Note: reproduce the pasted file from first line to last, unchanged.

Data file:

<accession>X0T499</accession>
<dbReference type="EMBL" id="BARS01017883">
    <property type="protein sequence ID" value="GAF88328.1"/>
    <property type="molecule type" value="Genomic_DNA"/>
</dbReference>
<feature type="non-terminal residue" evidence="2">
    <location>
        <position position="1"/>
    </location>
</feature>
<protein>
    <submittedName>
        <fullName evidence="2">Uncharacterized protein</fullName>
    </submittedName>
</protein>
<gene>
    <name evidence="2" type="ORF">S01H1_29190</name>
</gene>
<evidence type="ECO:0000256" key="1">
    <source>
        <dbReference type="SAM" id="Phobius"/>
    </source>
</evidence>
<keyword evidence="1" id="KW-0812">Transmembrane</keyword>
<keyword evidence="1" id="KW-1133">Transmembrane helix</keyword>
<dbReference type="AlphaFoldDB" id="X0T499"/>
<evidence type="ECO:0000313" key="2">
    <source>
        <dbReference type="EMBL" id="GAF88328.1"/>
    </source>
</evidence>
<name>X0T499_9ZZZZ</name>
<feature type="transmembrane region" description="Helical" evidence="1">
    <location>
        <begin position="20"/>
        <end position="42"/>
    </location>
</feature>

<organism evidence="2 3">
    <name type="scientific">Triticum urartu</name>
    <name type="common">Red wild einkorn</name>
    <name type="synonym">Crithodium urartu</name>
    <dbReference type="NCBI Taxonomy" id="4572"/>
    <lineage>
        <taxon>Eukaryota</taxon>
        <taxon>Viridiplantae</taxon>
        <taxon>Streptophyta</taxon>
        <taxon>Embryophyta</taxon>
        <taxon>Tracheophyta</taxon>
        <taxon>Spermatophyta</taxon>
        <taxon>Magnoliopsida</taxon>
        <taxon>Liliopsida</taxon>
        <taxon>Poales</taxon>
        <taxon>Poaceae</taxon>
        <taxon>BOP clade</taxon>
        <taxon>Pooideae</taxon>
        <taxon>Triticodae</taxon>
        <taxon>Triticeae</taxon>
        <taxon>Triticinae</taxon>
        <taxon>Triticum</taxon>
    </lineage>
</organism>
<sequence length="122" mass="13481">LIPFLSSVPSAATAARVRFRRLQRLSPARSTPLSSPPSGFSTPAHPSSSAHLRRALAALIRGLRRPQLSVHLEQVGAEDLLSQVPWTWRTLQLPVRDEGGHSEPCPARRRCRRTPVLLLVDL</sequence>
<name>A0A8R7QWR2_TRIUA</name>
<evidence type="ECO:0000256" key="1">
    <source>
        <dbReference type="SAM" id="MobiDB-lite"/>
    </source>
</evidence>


<accession>X0T499</accession>
<dbReference type="EMBL" id="BARS01017883">
    <property type="protein sequence ID" value="GAF88328.1"/>
    <property type="molecule type" value="Genomic_DNA"/>
</dbReference>
<feature type="non-terminal residue" evidence="2">
    <location>
        <position position="1"/>
    </location>
</feature>
<protein>
    <submittedName>
        <fullName evidence="2">Uncharacterized protein</fullName>
    </submittedName>
</protein>
<gene>
    <name evidence="2" type="ORF">S01H1_29190</name>
</gene>
<evidence type="ECO:0000256" key="1">
    <source>
        <dbReference type="SAM" id="Phobius"/>
    </source>
</evidence>
<keyword evidence="1" id="KW-0812">Transmembrane</keyword>
<keyword evidence="1" id="KW-1133">Transmembrane helix</keyword>
<dbReference type="AlphaFoldDB" id="X0T499"/>
<evidence type="ECO:0000313" key="2">
    <source>
        <dbReference type="EMBL" id="GAF88328.1"/>
    </source>
</evidence>
<name>X0T499_9ZZZZ</name>
<feature type="transmembrane region" description="Helical" evidence="1">
    <location>
        <begin position="20"/>
        <end position="42"/>
    </location>
</feature>

<organism evidence="2 3">
    <name type="scientific">Triticum urartu</name>
    <name type="common">Red wild einkorn</name>
    <name type="synonym">Crithodium urartu</name>
    <dbReference type="NCBI Taxonomy" id="4572"/>
    <lineage>
        <taxon>Eukaryota</taxon>
        <taxon>Viridiplantae</taxon>
        <taxon>Streptophyta</taxon>
        <taxon>Embryophyta</taxon>
        <taxon>Tracheophyta</taxon>
        <taxon>Spermatophyta</taxon>
        <taxon>Magnoliopsida</taxon>
        <taxon>Liliopsida</taxon>
        <taxon>Poales</taxon>
        <taxon>Poaceae</taxon>
        <taxon>BOP clade</taxon>
        <taxon>Pooideae</taxon>
        <taxon>Triticodae</taxon>
        <taxon>Triticeae</taxon>
        <taxon>Triticinae</taxon>
        <taxon>Triticum</taxon>
    </lineage>
</organism>
<sequence length="122" mass="13481">LIPFLSSVPSAATAARVRFRRLQRLSPARSTPLSSPPSGFSTPAHPSSSAHLRRALAALIRGLRRPQLSVHLEQVGAEDLLSQVPWTWRTLQLPVRDEGGHSEPCPARRRCRRTPVLLLVDL</sequence>
<name>A0A8R7QWR2_TRIUA</name>
<evidence type="ECO:0000256" key="1">
    <source>
        <dbReference type="SAM" id="MobiDB-lite"/>
    </source>
</evidence>